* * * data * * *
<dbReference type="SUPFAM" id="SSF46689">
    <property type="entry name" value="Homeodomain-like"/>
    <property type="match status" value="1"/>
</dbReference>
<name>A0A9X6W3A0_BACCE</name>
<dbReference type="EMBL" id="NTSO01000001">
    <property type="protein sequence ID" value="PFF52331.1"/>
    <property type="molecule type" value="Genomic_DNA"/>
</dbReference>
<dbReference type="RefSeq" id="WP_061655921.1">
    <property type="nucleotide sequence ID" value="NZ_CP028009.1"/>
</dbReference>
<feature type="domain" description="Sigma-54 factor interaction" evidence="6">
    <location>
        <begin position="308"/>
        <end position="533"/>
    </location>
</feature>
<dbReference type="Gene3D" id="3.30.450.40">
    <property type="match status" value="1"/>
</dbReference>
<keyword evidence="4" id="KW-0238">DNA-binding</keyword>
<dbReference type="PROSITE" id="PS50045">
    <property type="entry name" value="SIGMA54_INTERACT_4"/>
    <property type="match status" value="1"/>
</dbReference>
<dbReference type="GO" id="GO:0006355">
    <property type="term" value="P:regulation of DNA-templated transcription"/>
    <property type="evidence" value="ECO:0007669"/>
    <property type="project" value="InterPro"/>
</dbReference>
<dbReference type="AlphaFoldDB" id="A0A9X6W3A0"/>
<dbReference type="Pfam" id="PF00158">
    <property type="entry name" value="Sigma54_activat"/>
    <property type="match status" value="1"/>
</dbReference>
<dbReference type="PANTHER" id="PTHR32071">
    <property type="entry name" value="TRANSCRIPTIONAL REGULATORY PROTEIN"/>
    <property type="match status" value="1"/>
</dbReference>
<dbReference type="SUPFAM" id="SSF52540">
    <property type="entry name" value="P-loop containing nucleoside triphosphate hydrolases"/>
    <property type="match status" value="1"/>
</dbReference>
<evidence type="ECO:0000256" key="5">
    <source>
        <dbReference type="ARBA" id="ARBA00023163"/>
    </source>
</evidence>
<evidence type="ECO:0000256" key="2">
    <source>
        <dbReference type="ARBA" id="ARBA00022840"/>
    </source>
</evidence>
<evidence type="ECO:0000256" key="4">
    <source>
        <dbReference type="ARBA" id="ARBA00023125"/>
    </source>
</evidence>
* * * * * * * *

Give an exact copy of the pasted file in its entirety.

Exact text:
<dbReference type="SUPFAM" id="SSF46689">
    <property type="entry name" value="Homeodomain-like"/>
    <property type="match status" value="1"/>
</dbReference>
<name>A0A9X6W3A0_BACCE</name>
<dbReference type="EMBL" id="NTSO01000001">
    <property type="protein sequence ID" value="PFF52331.1"/>
    <property type="molecule type" value="Genomic_DNA"/>
</dbReference>
<dbReference type="RefSeq" id="WP_061655921.1">
    <property type="nucleotide sequence ID" value="NZ_CP028009.1"/>
</dbReference>
<feature type="domain" description="Sigma-54 factor interaction" evidence="6">
    <location>
        <begin position="308"/>
        <end position="533"/>
    </location>
</feature>
<dbReference type="Gene3D" id="3.30.450.40">
    <property type="match status" value="1"/>
</dbReference>
<keyword evidence="4" id="KW-0238">DNA-binding</keyword>
<dbReference type="PROSITE" id="PS50045">
    <property type="entry name" value="SIGMA54_INTERACT_4"/>
    <property type="match status" value="1"/>
</dbReference>
<dbReference type="GO" id="GO:0006355">
    <property type="term" value="P:regulation of DNA-templated transcription"/>
    <property type="evidence" value="ECO:0007669"/>
    <property type="project" value="InterPro"/>
</dbReference>
<dbReference type="AlphaFoldDB" id="A0A9X6W3A0"/>
<dbReference type="Pfam" id="PF00158">
    <property type="entry name" value="Sigma54_activat"/>
    <property type="match status" value="1"/>
</dbReference>
<dbReference type="PANTHER" id="PTHR32071">
    <property type="entry name" value="TRANSCRIPTIONAL REGULATORY PROTEIN"/>
    <property type="match status" value="1"/>
</dbReference>
<dbReference type="SUPFAM" id="SSF52540">
    <property type="entry name" value="P-loop containing nucleoside triphosphate hydrolases"/>
    <property type="match status" value="1"/>
</dbReference>
<evidence type="ECO:0000256" key="5">
    <source>
        <dbReference type="ARBA" id="ARBA00023163"/>
    </source>
</evidence>
<evidence type="ECO:0000256" key="2">
    <source>
        <dbReference type="ARBA" id="ARBA00022840"/>
    </source>
</evidence>
<evidence type="ECO:0000256" key="4">
    <source>
        <dbReference type="ARBA" id="ARBA00023125"/>
    </source>
</evidence>